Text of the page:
Category Archives: Philosophy
A vegan Green explained to me over Christmas why eating eggs is bad. The problem, it seems, is that poultry bred for egg-laying is sexed at a day old, and the males, being non-productive, are mostly culled for animal feeding or fertilizer. This denies them the right to a meaningful life, which cannot be justified on animal welfare terms. Ergo eating eggs is immoral.
The title of this blog could refer to a number of things I’ve discussed here over the years. It could mean the fact that science is entirely a human activity, which could be summarised as asking the near-infinite realm of nature particular questions of human interest, to which it will return equally particular and incomplete answers. Or it could refer to the mysterious effects of mind on quantum events. But in fact in this post it’s about something else: providence.
My attention was drawn to an important, but rather predictably neglected, 2004 article How science makes environmental controversies worse, by Daniel Sarewitz (Environmental Science & Policy 7 (2004) 385–403). It’s essential reading.
Chasing up, for interest, references to the 1908 “Tunguska Event” (now most commonly thought to be a meteroric or cometary air-burst), I came across this recent piece in Physorg.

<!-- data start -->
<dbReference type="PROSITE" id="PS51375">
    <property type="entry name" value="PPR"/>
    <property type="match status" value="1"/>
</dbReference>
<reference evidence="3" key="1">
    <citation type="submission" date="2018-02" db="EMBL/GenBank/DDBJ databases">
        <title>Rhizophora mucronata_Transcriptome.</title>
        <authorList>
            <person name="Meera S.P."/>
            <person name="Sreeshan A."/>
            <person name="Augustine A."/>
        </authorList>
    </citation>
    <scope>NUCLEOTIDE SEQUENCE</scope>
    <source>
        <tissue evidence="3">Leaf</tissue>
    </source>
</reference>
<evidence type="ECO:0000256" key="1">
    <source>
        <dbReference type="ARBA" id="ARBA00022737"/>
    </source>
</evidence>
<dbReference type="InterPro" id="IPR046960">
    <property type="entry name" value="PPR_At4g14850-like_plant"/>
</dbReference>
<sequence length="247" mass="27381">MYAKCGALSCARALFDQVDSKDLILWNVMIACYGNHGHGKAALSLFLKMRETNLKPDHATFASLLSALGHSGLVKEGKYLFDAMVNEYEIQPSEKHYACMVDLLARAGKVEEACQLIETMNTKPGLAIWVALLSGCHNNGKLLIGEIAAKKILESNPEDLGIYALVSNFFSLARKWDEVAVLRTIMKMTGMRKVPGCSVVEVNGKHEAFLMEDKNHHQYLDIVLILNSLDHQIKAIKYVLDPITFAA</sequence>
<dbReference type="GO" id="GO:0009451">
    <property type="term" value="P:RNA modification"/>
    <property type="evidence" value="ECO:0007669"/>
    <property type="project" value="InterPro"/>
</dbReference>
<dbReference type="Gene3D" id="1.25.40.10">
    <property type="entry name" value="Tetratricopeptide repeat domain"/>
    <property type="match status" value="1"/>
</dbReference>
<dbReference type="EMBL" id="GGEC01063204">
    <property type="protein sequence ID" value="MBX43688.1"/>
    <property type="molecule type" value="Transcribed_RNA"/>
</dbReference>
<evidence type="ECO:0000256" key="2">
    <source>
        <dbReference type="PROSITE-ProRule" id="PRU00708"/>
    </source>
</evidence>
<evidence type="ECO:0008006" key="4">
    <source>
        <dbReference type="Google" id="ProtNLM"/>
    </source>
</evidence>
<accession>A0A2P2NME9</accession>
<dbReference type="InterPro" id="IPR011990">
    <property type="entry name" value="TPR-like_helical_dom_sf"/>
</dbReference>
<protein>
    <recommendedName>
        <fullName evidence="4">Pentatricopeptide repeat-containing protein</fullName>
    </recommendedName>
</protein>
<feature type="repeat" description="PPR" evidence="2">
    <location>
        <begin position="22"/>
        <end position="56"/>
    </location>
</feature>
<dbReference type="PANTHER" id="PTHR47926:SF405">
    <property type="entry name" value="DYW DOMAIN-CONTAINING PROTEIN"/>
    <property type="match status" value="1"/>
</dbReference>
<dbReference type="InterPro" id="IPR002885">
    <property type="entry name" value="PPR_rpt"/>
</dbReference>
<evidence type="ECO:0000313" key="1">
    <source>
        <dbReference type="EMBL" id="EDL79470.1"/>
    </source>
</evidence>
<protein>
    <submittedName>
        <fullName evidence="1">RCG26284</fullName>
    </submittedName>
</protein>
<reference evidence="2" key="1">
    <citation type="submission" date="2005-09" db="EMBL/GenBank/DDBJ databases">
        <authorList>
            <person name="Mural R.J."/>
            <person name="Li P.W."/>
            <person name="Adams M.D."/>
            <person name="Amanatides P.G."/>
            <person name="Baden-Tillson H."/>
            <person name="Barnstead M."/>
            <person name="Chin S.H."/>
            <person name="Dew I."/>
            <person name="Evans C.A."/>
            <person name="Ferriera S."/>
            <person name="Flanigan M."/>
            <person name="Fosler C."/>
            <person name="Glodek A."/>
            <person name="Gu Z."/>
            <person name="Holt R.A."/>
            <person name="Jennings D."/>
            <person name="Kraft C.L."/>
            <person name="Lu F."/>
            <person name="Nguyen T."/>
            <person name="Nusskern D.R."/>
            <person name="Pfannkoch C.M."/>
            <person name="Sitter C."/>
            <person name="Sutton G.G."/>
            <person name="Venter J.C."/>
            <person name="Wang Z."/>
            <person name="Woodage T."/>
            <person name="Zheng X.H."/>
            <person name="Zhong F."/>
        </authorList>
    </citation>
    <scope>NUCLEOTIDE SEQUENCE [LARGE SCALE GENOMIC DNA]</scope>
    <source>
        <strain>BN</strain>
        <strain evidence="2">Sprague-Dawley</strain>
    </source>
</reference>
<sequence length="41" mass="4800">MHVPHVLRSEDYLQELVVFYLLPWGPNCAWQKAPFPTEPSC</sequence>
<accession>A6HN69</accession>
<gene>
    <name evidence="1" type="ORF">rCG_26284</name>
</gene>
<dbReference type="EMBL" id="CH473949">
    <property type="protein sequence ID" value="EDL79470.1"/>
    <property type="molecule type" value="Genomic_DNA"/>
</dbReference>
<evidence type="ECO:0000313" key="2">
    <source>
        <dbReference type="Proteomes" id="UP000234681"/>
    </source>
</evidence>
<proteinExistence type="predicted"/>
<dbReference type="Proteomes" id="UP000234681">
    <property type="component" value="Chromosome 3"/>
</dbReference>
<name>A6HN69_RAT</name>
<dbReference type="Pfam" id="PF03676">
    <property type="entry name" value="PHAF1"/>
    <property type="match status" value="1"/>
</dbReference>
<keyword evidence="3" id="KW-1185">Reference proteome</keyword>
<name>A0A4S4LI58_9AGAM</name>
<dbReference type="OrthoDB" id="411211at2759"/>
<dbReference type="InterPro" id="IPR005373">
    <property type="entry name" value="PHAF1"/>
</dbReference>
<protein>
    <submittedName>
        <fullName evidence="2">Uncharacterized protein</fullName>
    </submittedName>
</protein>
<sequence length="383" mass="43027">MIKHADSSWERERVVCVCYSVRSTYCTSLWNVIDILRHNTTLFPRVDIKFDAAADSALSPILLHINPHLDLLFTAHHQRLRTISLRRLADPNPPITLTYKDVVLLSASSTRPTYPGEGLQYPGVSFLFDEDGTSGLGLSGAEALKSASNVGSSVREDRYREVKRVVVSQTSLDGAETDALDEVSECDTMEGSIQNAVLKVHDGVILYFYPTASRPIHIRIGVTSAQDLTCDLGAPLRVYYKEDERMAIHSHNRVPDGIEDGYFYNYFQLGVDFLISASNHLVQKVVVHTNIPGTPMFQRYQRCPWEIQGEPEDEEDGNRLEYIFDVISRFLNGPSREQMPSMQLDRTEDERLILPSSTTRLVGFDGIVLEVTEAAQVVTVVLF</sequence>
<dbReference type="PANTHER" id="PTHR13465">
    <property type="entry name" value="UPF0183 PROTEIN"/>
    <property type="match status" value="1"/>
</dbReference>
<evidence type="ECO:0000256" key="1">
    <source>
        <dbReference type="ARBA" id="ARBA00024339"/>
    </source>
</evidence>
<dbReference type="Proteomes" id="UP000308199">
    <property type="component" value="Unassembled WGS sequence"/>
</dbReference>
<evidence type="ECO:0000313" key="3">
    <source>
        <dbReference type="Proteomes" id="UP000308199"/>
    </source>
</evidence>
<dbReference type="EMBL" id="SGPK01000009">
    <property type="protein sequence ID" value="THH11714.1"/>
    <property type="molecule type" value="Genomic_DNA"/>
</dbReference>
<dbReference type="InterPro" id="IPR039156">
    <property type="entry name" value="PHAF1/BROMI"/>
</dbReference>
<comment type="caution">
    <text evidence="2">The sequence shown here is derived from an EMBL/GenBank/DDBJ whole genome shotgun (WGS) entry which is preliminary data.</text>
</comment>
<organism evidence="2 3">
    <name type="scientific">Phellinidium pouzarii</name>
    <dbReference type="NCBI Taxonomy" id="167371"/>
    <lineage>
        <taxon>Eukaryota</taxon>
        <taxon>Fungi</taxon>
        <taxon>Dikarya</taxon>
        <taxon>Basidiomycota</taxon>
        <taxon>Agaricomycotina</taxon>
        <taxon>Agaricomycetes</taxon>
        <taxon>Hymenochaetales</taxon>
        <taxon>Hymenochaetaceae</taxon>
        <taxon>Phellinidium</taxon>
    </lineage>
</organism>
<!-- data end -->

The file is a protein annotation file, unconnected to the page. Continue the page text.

Returning to my long thread on science in the media over at Peaceful Science, at one stage the accusations of irrational climate denialism were expressed, by a classics graduate, no less, thus: This is the language of the science denialist. Which anti-science cause will you champion next, chiropractic and homeopathy?
You may or may not have seen the following sports awareness test on YouTube. If not you can check your skills:
George Berkeley is most famous for his immaterialist view of reality, which is nicely, if incompletely, summed up in Monsignor Ronald Knox’s limerick:
In my last post I drew on George Berkeley in the context of probability theory, to show how western thought’s tendency to make abstractions from reality actually leads to a misleading view of the world. The generalisations of science are particularly prone to the reification of abstract notions.
I’ve been dipping into George Berkeley’s philosophy recently, mainly because his mind-only view of reality resonates with some other thinkers whose ideas on the matter of matter have impressed me over the years, such as Arthur Eddington, Werner Heisenberg and William Dembski.
A quick thought here, based on a heads-up to me on Peaceful Science on a thread that, for some reason, doesn’t give me the ability to reply. No matter, because I have more space to reply here.